BLOODY SUNDAY (by Kevin Halpin)
My brothers Benny, Johnny, Paddy and I had a long and happy association with Oldcastle GAA Club and when m- playing days were over I spent many years as committee member and selector. The day which I shall never forget has come to be known as Bloody Sunday in 1937.
The match was played in Carnaross and after a gruelling hour, in which both Oldcastle and Kells gave of their best, the result was a draw. It was a fair result on the day. Both teams were fairly evenly matched. The strength of the Oldcastle team lay in the combination that had won the Feis Cup.
In the course of the match a certain amount of rancour built up and the fire was fanned by the supporters on the line. The replay was fixed for Athboy.
I remember I went on Paddy Lynch’s lorry actually three lorries left Oldcastle that day. In the interval between the two games ‘needle’ was built up, principally by the media and consequently the players were the sufferers. The Oldcastle players were referred to in a local paper as “The boys from the butt of the wind'”
Many of the Kells supporters on the line carried cudgels and they continually barracked the Oldcastle players principally J.H. Caffrey. During the course of the match the first incident was between Michael Cadden (RIP), and a Kells player called Red Wilson. Then the Kells supporters started shouting, “Watch the County men”, who were of course P. Beggan, Hughie Lynch and Jim Kearney.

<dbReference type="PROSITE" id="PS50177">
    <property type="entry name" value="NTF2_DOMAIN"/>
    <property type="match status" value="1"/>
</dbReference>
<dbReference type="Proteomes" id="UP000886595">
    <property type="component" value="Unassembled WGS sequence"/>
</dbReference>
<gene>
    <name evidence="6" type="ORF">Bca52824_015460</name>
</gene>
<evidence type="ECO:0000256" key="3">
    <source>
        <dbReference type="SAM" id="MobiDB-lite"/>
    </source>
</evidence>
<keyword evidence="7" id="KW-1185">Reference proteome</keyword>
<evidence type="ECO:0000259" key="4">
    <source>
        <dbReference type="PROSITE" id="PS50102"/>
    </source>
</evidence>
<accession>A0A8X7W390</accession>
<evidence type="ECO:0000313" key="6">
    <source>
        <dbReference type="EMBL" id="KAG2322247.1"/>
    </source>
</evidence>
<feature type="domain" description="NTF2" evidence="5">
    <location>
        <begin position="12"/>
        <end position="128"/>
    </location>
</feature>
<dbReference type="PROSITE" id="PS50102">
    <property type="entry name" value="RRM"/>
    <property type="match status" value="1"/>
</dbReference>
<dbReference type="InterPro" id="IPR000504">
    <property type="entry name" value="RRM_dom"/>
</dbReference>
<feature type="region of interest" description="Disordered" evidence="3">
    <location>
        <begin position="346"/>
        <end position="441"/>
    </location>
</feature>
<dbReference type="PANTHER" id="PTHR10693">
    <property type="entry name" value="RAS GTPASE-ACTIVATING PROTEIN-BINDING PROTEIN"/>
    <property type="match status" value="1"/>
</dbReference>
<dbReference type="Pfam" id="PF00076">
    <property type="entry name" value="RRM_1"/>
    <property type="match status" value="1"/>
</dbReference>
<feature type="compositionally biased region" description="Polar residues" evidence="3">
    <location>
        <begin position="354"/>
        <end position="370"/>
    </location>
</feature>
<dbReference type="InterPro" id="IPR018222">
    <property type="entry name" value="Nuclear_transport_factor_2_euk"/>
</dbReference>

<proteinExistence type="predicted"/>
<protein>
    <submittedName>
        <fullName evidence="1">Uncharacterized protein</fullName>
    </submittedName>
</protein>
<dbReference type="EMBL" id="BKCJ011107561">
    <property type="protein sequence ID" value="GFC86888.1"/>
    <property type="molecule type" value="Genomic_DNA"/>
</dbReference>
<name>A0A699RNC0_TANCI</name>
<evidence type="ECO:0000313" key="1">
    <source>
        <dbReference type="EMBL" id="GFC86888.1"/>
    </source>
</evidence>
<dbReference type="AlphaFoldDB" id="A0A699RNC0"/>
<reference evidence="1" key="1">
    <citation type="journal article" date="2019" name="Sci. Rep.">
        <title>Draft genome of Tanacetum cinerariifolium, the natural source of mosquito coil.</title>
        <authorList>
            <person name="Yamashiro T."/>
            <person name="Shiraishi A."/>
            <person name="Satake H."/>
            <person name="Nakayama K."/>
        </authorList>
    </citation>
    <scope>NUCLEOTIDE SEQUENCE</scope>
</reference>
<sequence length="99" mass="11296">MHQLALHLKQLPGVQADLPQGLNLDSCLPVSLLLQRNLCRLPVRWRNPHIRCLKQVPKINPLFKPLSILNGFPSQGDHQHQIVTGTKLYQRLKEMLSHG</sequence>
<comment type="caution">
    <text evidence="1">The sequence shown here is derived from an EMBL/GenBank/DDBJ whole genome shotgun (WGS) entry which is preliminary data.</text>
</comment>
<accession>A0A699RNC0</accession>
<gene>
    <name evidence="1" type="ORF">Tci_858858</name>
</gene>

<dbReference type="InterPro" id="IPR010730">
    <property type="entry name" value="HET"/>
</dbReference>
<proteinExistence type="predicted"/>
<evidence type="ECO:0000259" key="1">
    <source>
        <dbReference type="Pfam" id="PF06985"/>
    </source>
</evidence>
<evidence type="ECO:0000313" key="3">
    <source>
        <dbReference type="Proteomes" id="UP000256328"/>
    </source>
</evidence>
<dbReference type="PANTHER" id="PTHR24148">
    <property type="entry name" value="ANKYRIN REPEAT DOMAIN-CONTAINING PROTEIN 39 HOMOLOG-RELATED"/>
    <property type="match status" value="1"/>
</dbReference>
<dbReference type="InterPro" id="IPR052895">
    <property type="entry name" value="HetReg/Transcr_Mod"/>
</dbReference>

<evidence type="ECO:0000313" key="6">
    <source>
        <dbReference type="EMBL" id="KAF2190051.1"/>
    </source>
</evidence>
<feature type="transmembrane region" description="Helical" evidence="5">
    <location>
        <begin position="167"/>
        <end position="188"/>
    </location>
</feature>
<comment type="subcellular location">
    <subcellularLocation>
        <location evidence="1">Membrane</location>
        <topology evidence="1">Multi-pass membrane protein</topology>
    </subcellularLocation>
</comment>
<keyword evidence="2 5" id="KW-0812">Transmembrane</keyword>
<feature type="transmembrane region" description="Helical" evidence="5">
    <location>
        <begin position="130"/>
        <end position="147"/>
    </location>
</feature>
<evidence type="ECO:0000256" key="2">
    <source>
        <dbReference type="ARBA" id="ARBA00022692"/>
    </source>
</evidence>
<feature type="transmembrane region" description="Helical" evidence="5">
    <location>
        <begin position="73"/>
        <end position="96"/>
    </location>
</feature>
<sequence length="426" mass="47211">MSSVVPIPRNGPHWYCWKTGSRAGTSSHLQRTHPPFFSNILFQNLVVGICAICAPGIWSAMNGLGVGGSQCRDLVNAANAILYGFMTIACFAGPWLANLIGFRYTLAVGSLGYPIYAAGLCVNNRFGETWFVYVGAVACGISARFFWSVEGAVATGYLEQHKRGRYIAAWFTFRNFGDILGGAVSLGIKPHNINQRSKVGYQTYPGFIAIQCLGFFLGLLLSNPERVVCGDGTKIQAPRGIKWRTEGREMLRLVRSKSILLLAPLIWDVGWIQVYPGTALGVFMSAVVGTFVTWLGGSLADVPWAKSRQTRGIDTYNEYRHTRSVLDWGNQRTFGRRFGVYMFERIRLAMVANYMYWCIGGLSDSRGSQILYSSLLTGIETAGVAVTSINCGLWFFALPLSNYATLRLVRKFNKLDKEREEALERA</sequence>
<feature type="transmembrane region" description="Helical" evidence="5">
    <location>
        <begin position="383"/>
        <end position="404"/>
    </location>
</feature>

During the first half a mob of Kells supporters invaded the pitch and took after Jim Kearney with cudgels and flagpoles. The referee, Willie Smith, of Martry got the game going again and Oldcastle gave an exhibition of football. As far as I can remember Oldcastle won by 7 or 8 points. After the match a melee ensued and J.H.Caffrey was badly injured. The Kells supporters tried io break down the gate leading to the enclosure. Rev. Fr. Johnson stood in the breach and defended it stoutly with his umbrella and the Oldcastle boys gave as good as they got. Fr. Johnson said to the Oldcastle contingent, “Boys, I knew you could play football, but you can fight as well.”
At the Co. Board inquest on the game Tommy (Boiler) McGuinness, who was at the match, spoke in favour of Oldcastle. Some of the Kells players were suspended for 10 years and others for life.
Kells had star-players at the time, notably Paddy McCabe, Maguire, Black, Olahan, and Bell. Actually the players on both teams built up great friendships.
That is my memory of what came to be called Bloody Sunday.
(From: “The Story of Oldcastle GAAClub 1884-1984” – Editor: Tommy Sheridan)